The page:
I’m sure the reason is historical. Scotland never experienced a Porter boom the same way London did, where it was totally dominant for nigh on 100 years. Porter and Stout were popular in Scotland, but never pre-eminent. And the appeal of Brown Beer started to fade after 1850.
Usher’s Export Stout is a funny beer. It doesn’t look like an Export Stout to me. Not even a Stout, really. At just 5% ABV this would have been considered a Porter in London. And it has a classic mid-19th-century London Porter grist: a combination of pale, brown and black malt. Though a London Porter would have contained more pale malt and less brown. One of the weird things is that while Scottish brewers rarely used dark malts in other styles, their percentage was often very high in Stouts.
Here’s a London Porter for comparison purposes:
|1894 Whitbread P|
|Whitbread brewing record held at the London Metropolitan Archives, document number LMA/4453/D/09/089.|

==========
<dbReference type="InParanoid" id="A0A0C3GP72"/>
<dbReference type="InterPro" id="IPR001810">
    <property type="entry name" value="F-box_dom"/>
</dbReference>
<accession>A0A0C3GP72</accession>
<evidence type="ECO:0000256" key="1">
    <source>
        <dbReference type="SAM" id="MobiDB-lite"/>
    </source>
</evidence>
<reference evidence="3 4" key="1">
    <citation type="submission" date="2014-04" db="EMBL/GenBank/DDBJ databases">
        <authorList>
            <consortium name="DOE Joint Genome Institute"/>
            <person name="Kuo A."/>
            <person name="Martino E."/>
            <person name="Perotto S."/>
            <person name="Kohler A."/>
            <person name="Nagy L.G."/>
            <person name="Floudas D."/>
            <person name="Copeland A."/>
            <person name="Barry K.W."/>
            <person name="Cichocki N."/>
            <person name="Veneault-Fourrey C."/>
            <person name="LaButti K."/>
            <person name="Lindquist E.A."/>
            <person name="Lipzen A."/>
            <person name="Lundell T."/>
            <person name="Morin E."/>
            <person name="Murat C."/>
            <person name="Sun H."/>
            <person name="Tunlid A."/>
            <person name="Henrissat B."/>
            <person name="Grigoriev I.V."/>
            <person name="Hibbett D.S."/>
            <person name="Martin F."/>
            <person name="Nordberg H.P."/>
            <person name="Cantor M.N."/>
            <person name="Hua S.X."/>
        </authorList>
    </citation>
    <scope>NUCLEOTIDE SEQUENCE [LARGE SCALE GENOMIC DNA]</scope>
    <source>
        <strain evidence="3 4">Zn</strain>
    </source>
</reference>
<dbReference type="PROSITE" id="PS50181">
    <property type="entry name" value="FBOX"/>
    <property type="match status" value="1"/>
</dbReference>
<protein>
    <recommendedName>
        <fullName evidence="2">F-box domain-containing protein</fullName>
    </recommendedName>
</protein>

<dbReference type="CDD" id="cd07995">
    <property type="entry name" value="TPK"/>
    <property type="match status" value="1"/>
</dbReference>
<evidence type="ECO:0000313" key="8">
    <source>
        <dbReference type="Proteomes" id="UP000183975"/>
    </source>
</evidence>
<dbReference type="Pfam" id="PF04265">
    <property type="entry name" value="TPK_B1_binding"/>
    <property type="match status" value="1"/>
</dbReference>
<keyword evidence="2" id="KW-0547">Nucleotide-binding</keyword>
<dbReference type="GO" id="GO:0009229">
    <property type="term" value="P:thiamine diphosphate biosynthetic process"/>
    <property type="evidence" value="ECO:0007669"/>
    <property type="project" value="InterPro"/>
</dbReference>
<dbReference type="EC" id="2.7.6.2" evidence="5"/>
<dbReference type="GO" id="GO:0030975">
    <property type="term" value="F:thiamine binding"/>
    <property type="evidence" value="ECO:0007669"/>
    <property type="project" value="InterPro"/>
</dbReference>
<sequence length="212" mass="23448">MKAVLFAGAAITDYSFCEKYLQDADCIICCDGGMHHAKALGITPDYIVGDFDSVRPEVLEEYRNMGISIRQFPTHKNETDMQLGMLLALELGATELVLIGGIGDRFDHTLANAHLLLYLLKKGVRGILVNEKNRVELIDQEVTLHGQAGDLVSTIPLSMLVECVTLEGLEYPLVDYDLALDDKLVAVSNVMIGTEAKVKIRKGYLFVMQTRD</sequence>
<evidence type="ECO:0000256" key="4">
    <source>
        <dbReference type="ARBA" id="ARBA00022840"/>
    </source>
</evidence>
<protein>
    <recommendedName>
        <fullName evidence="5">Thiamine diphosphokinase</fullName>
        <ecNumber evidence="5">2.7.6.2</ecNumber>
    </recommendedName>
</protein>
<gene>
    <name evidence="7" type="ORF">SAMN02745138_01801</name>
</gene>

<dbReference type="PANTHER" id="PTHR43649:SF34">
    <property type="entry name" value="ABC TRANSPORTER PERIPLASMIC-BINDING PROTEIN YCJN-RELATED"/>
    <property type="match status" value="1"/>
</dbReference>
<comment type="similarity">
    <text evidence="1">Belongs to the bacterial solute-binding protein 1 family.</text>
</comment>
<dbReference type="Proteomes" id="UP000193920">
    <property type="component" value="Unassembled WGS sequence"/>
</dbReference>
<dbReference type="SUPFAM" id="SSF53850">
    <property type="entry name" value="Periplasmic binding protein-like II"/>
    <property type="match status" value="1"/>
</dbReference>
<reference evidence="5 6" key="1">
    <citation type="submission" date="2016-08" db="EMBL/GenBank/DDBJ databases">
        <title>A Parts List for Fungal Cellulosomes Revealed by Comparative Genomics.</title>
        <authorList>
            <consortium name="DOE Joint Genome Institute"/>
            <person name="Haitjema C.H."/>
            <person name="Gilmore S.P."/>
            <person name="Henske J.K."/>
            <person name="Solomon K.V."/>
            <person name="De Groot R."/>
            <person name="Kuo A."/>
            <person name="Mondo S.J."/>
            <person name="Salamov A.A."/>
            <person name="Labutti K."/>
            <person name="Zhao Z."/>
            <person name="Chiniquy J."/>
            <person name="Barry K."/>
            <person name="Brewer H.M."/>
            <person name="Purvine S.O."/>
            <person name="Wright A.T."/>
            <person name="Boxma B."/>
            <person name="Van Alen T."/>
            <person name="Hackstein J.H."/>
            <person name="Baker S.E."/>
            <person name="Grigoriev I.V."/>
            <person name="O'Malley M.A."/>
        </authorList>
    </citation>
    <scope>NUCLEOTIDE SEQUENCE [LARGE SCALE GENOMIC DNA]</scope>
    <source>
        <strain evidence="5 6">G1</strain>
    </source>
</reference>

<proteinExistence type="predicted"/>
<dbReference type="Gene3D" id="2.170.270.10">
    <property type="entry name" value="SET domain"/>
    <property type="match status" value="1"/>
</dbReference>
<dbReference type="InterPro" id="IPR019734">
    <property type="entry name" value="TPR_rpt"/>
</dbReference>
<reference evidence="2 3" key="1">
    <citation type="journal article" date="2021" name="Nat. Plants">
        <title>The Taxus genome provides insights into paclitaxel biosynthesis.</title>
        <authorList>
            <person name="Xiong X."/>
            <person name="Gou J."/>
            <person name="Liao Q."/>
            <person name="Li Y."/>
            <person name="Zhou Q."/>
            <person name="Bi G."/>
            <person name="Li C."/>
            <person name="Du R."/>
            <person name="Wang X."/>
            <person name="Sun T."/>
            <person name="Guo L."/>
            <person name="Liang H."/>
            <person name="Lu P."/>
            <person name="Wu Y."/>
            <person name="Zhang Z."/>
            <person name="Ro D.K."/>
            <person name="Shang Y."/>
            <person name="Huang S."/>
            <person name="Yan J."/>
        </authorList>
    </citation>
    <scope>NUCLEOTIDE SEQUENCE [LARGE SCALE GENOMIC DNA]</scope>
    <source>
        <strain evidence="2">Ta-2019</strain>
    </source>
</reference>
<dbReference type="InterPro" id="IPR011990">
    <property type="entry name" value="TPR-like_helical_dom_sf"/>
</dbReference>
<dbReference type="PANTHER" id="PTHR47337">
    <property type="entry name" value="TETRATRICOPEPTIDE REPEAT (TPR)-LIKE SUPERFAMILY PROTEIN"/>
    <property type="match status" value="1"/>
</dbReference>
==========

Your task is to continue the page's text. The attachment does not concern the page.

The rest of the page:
The boil is quite long at 3.5 hours. Long boils weren’t unusual for London Porters in the early part of the 19th century. Especially for the later, weaker worts. But by the end of the century shorter boils were the order of the day – 1.5 to 2 hours – except for the strongest Stouts. I would wonder if the long boil here was designed to add colour, but with 30% dark malts in the grist, I don’t think that would have been necessary.
It looks like a very pleasant drinking Porter to me. A beer I’d rather like to try.
|1894 Thomas Usher Export Stout|
|pale malt||9.50 lb||70.37%|
|brown malt||2.25 lb||16.67%|
|black malt||1.75 lb||12.96%|
|Cluster 210 min||1.25 oz|
|Cluster 120 min||1.25 oz|
|Cluster 90 min||1.25 oz|
|Cluster 30 min||1.25 oz|
|Mash at||148º F|
|Sparge at||170º F|
|Boil time||210 minutes|
|pitching temp||58º F|